See why I like this place? It either kills you immediately—pretty likely—or forces your inner badass to the surface. It's a cauldron of molten danger that burns away weakness and indecision. And it's great for the abs.
The Look of Jund
We created the look of the plane of Jund based on a few principles.
Everybody's in tip-top physical shape. The humans are lithely muscled and bear a sweaty sheen of constant exertion. The strong survive, and only the strong. Anybody who wasn't in great shape is already dead, so we never see those sad sacks in the art. These aren't bulky bodybuilder types; they're more like extreme endurance athletes, those lean, sinewy people with eight-pack abs and three percent body fat.
Dragons are the top of the food chain. Although some bold human clans do occasionally wage Life Hunts against dragonkind, no creature on Jund is a dragon's natural predator, besides other dragons. On the other hand, the dragon is everybody's natural predator. Jund's dragons are fierce, fuming, and a bit regal. After holding back on dragons throughout the Lorwyn / Shadowmoor year (except for the lonely Knollspine Dragon), we were excited to bust out an entire world teeming with them, and worked hard to make Alaran dragons worth the wait. You can see in some of Aleksi Briclot's basic land pieces that the point of view is from above rather than from the explorer's eye view—the "camera" is up in the sky, where the kings of Jund reside.
High ground is bad; low ground is good. Dragons are aerial predators, and usually hunt at high elevations. Most goblins, who actually revere the thought of being eaten by dragons, live up on the mountain peaks, welcoming the draconic attention. Smarter prey species, such as humans, live in the relative safety of the bejungled valleys and lowlands (where they're picked off by viashino and carnivorous plants instead).
The sky is red-bellied clouds of volcanic ash and smoke. Although the cards are not watermarked with a symbol for each shard, we wanted the sky in each card's art to be a consistent marker of which world the card was from. Jund's sky is pretty consistent—the glow of volcanic lava reflecting off of a sky-cauldron of ugly black fumes. There's generally not lightning in the sky, either (outside of a few spells like Resounding Thunder), as we tried to reserve the look of a boiling lightning-storm sky for Grixis.
Jund is reptilian, not mammalian. To distinguish the monstrous predators of Jund from the monstrous predators of Naya, we made a rule of thumb that Jund is about reptiles, whereas Naya is about mammals. Naya's behemoths generally have a bit of shaggy fur to clue you in about their warm-bloodedness. They're woolly and beastly. Aside from elementals and the oddball, ratlike goblins, Jund's critters are scaly reptile-types. Even humans have the occasional reptilian attribute—check out the forked tongues on the humans in Kresh's art, below. The hot climate, bubbling tar-baths, and volcanic activity combined with the reptilian populace to create a sense of a primeval world, not privy to enough of the colors of progress to evolve much more than a savage, reptilian consciousness.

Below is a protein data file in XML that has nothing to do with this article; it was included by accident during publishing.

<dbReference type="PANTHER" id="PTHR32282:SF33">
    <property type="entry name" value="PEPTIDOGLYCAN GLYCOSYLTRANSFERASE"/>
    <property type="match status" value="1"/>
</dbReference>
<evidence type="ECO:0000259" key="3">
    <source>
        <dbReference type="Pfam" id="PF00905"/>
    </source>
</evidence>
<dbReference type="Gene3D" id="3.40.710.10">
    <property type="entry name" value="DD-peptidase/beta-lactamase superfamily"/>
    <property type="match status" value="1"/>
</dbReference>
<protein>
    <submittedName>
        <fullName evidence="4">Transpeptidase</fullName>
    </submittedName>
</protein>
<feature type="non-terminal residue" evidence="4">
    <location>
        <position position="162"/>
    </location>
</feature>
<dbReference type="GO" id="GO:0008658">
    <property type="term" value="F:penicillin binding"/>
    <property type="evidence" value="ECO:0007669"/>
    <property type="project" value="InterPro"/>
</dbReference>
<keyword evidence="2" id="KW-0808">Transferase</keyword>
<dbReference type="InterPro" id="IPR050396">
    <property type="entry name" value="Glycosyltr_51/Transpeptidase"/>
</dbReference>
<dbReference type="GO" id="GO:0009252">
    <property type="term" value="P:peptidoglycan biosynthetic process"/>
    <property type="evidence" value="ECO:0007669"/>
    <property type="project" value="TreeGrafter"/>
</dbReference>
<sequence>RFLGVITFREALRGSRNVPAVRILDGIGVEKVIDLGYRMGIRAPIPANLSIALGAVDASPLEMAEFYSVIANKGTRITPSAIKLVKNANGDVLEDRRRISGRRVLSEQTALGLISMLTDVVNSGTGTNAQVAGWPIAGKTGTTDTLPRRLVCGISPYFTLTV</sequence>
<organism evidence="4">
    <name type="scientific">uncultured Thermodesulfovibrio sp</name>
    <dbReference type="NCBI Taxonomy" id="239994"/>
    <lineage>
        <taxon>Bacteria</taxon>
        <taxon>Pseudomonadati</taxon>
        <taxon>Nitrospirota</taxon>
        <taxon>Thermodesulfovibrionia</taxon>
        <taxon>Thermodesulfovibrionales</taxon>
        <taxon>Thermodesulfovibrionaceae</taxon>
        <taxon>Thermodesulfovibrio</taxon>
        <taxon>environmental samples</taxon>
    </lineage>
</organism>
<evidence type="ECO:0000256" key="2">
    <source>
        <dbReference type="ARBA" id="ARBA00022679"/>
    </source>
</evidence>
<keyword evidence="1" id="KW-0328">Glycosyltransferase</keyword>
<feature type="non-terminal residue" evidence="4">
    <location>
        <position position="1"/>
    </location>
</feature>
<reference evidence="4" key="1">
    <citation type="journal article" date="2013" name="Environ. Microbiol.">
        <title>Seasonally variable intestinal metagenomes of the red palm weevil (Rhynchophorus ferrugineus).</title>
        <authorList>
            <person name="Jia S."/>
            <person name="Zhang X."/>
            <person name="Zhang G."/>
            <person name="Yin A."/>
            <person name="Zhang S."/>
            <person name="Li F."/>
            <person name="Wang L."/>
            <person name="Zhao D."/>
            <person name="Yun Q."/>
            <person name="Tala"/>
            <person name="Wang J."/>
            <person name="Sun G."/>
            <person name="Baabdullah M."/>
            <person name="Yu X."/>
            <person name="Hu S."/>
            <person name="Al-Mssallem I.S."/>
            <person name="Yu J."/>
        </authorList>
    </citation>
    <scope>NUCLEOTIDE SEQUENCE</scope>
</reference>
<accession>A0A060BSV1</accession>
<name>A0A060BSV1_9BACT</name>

The viashino are alligator-like. The lizard humanoids known as viashino have always been fierce warriors on every plane where they appear, even the Bloodscale Prowler on Ravnica. But here, they are at their most physically impressive, appearing as huge alligator-people. Jund's viashino are definitely my favorite that we've ever done.
Action, action, action. Nobody rests on Jund. We sent back a few preliminary sketches in which people were leaning on their axe-handle or looking around waiting for stuff to happen, in favor of final art that showed the same people raising that axe high, the skeletal weak-point of some equally deadly foe in their sights. Reflection is for thoughtful Esper. Repose is for gentle Naya. On Jund, the next fight is always just moments away, and life is always on the move.
So maybe I'd be toast if I went to Jund. One twisted ankle is all it would take to knock me out of commission and turn me into gator-'shino chow. And I kind of like my modern luxuries—indoor plumbing, a concept of ownership, rational thought. We have it cushy. But we can use it as a lesson for how we think about our lives, and a resource for discovery of our true strengths. If we ever want to be reminded exactly how comfortable our lives are, or indeed how shallowly lurk those savage inner selves of ours, we can visit Jund, and have our fragile illusions charred away.
Letter of the Week
Hi there Doug,